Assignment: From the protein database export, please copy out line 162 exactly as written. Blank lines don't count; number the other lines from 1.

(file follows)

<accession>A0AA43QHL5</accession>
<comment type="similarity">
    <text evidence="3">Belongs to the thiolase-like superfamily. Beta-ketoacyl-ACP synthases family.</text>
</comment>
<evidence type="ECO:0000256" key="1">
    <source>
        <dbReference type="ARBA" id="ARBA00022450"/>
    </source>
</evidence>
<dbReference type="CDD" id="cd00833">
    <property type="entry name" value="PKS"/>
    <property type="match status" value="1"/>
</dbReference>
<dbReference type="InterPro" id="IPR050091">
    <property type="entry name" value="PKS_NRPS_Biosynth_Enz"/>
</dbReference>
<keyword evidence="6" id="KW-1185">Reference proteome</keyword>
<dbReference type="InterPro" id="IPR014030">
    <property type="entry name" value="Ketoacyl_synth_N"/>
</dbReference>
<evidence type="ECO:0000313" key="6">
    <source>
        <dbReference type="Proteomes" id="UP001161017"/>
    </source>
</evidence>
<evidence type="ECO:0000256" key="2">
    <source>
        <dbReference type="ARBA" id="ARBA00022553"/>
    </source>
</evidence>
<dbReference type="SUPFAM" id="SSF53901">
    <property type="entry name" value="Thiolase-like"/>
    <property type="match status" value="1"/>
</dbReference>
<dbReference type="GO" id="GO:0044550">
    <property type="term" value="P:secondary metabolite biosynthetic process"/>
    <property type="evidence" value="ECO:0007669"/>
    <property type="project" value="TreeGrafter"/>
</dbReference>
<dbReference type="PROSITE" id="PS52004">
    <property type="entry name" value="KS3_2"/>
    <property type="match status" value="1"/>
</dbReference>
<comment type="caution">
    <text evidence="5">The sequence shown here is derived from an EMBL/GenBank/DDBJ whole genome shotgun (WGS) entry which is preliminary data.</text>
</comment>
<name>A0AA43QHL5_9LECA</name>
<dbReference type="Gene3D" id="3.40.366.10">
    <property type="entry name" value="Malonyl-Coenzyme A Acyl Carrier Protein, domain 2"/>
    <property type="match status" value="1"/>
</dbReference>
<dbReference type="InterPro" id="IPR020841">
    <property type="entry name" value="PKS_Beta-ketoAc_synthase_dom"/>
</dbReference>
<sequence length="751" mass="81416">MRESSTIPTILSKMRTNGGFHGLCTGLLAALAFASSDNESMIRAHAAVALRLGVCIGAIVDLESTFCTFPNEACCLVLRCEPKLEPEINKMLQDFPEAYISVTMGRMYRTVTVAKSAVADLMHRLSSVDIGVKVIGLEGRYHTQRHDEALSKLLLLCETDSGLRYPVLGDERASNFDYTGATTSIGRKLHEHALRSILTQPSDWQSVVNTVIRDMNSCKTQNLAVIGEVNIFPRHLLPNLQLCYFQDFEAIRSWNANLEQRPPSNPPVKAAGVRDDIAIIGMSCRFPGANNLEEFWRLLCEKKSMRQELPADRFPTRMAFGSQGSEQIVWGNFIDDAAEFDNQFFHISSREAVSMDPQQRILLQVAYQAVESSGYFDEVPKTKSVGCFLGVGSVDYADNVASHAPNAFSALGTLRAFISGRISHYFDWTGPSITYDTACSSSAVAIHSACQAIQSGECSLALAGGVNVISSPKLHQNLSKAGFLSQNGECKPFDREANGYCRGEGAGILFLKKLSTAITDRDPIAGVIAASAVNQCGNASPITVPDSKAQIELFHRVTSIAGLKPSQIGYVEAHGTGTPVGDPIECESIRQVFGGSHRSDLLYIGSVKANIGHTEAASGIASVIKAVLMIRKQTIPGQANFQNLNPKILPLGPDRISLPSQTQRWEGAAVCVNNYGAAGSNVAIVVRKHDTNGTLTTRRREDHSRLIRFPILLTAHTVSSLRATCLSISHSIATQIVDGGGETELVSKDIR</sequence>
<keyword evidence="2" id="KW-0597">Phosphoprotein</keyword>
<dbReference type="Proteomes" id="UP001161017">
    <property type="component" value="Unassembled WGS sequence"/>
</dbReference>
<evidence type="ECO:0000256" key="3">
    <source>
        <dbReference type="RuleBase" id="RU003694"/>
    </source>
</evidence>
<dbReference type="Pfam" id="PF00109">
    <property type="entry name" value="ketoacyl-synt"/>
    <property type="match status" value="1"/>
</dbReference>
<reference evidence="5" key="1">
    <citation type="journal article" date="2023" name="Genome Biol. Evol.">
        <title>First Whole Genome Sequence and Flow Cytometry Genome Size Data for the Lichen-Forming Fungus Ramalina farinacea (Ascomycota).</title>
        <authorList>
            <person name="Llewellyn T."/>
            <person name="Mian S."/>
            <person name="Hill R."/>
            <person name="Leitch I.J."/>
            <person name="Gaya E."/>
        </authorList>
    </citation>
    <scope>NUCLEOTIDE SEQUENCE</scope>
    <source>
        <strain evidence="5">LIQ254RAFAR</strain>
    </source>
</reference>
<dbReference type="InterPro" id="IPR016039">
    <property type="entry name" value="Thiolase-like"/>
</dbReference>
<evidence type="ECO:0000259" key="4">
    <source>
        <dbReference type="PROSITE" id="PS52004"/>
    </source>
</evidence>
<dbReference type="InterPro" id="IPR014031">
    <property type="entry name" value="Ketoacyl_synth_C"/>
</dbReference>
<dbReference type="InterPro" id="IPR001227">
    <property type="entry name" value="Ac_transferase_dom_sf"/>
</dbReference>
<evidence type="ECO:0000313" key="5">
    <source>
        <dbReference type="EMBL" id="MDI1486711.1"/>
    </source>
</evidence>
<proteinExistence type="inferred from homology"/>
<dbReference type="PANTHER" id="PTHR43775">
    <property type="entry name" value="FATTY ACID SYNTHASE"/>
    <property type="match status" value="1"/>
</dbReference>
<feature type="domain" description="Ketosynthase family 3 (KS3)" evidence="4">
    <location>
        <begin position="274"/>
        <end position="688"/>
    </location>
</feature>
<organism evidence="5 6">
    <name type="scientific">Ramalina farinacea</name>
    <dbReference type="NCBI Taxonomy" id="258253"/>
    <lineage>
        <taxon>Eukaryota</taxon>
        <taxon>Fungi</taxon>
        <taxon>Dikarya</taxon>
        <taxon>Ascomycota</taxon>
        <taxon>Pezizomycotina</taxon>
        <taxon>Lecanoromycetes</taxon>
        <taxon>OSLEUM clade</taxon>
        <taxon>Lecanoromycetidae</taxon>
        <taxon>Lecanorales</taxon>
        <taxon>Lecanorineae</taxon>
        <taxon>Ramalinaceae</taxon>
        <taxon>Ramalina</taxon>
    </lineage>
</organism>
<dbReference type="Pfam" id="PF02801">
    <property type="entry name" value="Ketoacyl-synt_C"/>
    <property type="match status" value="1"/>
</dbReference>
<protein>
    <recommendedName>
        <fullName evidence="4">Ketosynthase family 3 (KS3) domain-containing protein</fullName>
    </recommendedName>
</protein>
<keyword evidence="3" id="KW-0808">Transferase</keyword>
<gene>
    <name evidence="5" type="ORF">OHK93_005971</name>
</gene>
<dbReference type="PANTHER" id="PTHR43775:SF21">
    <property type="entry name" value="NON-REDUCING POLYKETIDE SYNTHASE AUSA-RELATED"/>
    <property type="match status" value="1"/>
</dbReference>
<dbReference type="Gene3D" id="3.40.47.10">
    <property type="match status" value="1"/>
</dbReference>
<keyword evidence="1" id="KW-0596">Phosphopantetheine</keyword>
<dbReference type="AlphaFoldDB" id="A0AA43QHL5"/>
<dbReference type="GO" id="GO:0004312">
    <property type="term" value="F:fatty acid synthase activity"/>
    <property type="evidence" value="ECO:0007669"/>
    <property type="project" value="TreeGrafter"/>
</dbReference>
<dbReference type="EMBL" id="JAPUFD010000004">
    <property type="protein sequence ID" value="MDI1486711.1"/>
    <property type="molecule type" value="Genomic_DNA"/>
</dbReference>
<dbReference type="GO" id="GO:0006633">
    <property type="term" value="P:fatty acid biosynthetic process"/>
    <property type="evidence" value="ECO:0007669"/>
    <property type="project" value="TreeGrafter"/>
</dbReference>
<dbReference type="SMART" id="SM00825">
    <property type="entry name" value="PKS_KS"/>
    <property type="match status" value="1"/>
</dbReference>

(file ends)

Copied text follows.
    <property type="molecule type" value="Genomic_DNA"/>